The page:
Workshop report: Integrated Modeling of Climate Impacts on Agricultural Productivity and Socio-Economic Status (IMCASE) in the Philippines
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Sheinkman M. 2015. Integrated Modeling of Climate Change Impacts on Agricultural Productivity and Socio-Economic Status (IMCASE) in the Philippines. CCAFS Workshop Report. Copenhagen, Denmark: CGIAR Research Program on Climate Change, Agriculture and Food Security (CCAFS).
Permanent link to cite or share this item: http://hdl.handle.net/10568/67893
CCAFS and IRRI jointly organized a workshop on potential uses of integrated modelling of Agricultural Productivity and Socio-Economic status on 3-5 September 2013 at IRRI campus, Los Banos, Philippines. The workshop was attended by participants from global, regional, and national institutions, including: three (3) CGIAR Research Centers (CIAT, CIMMYT, and IRRI); the CGIAR Research Program on Climate Change, Agriculture, and Food Security (CCAFS); the FAO; and the government of the Republic of the Philippines (PAGASA, BAS, and NSO). Workshop presentations and discussions accomplished the following objectives: (1) present the concepts and components of Integrated Food Security Modeling and shared descriptions, methodologies, and progress of work for modeling activities currently underway in the Philippines, regionally, and globally, including climate models, bio-physical crop models, and econometric models; (2) identify challenges and uncertainties that constrain the accuracy of model outputs, including lack of access to data in formats suitable for model input, data quality issues, methods of interpolation and extrapolation used to create gridded data, and measures of uncertainty when models are combined; and (3) identify common interests and potential synergies between modeling activities along with follow-up actions in the Philippines to faciliatate use of integrated models to simulate impacts of policy options for food security and climate risk management. Institutions participating in IMCASE agree to work towards two major outcomes. First, PAGASA receives technical support needed to produce historical climate datasets and seasonal forecasts in formats compatible with model input requirements. Second, development partners, research institutions, and government agencies, mainstream the use of climate services and modelling tools for crop yield forecasting, crop monitoring, food commodity price forecasting, and food security planning and policy formulation, at national, sub-national, and local levels.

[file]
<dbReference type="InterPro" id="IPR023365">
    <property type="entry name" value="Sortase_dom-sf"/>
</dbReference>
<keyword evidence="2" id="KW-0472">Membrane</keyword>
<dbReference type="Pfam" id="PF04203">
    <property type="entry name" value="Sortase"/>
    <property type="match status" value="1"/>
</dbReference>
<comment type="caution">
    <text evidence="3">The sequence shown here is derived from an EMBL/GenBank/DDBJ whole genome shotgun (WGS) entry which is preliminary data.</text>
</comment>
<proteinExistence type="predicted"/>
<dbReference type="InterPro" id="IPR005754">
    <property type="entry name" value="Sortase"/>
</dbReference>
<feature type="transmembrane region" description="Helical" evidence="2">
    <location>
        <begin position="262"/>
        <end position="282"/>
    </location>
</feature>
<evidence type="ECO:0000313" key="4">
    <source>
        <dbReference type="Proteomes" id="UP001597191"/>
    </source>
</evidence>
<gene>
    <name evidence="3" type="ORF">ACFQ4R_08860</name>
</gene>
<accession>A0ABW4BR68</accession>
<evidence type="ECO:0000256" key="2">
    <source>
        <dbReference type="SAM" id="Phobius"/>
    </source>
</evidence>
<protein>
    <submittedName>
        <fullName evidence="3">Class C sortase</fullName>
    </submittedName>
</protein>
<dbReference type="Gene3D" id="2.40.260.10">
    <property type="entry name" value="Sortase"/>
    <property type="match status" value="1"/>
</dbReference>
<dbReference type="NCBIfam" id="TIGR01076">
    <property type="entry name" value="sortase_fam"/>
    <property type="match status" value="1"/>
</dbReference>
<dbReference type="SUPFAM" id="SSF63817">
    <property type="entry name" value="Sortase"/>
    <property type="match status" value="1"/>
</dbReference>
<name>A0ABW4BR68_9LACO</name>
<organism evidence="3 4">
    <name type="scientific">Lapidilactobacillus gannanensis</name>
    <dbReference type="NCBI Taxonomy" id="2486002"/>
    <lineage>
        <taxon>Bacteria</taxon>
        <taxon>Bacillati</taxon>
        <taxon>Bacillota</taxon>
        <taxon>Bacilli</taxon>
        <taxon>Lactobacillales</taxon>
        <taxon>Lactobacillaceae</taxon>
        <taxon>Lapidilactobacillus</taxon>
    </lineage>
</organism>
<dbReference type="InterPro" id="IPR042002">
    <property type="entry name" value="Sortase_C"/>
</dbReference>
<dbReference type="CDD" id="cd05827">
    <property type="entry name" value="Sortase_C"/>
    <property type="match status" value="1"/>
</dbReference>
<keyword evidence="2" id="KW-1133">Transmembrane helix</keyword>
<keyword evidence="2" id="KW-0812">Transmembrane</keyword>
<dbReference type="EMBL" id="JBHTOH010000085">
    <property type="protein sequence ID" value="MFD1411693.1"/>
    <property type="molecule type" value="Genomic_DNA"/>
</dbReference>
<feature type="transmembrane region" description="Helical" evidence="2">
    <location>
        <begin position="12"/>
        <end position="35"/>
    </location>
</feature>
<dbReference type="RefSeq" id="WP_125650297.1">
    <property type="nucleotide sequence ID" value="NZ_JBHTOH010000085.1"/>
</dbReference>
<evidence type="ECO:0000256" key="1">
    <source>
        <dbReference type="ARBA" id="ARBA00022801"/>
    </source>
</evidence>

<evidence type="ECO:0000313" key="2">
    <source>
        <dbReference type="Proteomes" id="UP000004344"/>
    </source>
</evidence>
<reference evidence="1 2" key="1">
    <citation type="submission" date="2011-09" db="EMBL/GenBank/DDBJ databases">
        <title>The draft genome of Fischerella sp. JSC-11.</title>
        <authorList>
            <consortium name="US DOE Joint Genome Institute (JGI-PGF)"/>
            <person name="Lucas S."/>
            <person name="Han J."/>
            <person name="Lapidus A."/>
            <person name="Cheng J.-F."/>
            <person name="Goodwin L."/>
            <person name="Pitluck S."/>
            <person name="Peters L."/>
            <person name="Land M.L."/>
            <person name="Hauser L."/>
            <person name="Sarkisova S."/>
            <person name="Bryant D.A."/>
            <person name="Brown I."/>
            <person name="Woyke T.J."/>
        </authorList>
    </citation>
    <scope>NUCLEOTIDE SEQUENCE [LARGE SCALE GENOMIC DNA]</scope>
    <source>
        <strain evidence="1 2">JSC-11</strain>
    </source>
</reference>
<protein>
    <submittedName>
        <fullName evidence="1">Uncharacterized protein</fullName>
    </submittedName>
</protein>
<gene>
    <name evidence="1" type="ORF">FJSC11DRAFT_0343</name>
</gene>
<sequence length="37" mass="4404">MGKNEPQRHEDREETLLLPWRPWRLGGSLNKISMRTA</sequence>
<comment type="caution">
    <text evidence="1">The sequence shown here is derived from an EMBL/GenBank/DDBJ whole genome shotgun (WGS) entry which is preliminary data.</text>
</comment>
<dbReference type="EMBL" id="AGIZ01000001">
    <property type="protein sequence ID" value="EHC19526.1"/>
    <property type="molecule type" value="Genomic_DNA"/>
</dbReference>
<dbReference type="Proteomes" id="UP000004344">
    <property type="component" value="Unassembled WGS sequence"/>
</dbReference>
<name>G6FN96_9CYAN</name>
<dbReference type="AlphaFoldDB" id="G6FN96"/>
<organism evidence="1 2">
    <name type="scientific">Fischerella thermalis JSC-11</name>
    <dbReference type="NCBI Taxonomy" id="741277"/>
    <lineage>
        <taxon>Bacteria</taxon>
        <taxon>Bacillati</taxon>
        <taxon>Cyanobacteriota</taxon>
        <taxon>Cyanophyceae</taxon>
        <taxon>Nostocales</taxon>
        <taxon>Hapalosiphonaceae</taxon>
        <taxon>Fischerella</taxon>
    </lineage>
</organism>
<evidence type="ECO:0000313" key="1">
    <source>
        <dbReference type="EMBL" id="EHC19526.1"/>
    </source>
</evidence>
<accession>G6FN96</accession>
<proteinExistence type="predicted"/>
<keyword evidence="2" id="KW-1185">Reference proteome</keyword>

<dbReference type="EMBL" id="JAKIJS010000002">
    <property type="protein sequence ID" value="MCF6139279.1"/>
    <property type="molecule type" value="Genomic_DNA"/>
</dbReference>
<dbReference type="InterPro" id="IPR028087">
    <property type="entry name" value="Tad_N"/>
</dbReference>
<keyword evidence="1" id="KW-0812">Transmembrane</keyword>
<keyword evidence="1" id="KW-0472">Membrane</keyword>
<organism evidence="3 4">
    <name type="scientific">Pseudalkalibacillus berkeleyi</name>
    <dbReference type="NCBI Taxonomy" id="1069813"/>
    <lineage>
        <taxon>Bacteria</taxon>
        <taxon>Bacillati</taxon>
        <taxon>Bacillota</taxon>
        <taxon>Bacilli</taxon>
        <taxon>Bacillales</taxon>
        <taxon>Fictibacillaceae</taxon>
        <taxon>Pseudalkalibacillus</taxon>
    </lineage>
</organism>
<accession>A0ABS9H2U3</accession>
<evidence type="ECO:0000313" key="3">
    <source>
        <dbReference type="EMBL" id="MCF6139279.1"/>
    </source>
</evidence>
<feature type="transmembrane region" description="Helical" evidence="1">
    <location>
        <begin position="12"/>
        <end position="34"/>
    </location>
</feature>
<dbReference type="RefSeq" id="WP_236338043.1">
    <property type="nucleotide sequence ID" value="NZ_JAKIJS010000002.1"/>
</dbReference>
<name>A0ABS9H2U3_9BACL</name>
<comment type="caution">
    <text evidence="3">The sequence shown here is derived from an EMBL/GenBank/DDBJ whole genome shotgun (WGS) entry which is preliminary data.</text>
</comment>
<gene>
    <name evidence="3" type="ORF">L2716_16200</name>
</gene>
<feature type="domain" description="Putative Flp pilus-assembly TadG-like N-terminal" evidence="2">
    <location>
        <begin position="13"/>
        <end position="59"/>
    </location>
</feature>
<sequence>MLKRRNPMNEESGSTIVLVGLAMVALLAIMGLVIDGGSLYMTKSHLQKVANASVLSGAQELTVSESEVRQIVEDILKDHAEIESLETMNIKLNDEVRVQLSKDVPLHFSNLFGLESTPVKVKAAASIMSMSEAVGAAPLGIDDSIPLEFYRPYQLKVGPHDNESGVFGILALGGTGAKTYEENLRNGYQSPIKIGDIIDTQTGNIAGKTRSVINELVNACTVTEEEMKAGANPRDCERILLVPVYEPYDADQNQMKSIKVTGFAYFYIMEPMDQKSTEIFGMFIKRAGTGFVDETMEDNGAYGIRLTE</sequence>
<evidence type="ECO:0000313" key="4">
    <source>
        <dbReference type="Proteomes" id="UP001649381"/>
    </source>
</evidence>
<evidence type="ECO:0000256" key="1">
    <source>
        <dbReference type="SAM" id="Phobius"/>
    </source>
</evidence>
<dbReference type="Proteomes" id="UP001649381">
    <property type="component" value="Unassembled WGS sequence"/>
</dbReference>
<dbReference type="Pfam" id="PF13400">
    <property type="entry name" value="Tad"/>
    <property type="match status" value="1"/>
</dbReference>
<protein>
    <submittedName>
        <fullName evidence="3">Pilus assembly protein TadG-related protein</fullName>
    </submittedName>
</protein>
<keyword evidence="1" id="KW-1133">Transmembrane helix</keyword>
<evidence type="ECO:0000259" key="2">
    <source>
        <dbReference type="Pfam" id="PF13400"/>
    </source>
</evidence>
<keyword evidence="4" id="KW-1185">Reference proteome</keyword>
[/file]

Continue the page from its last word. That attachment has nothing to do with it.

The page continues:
SubjectsCLIMATE SERVICES AND SAFETY NETS;
- CCAFS Workshop Reports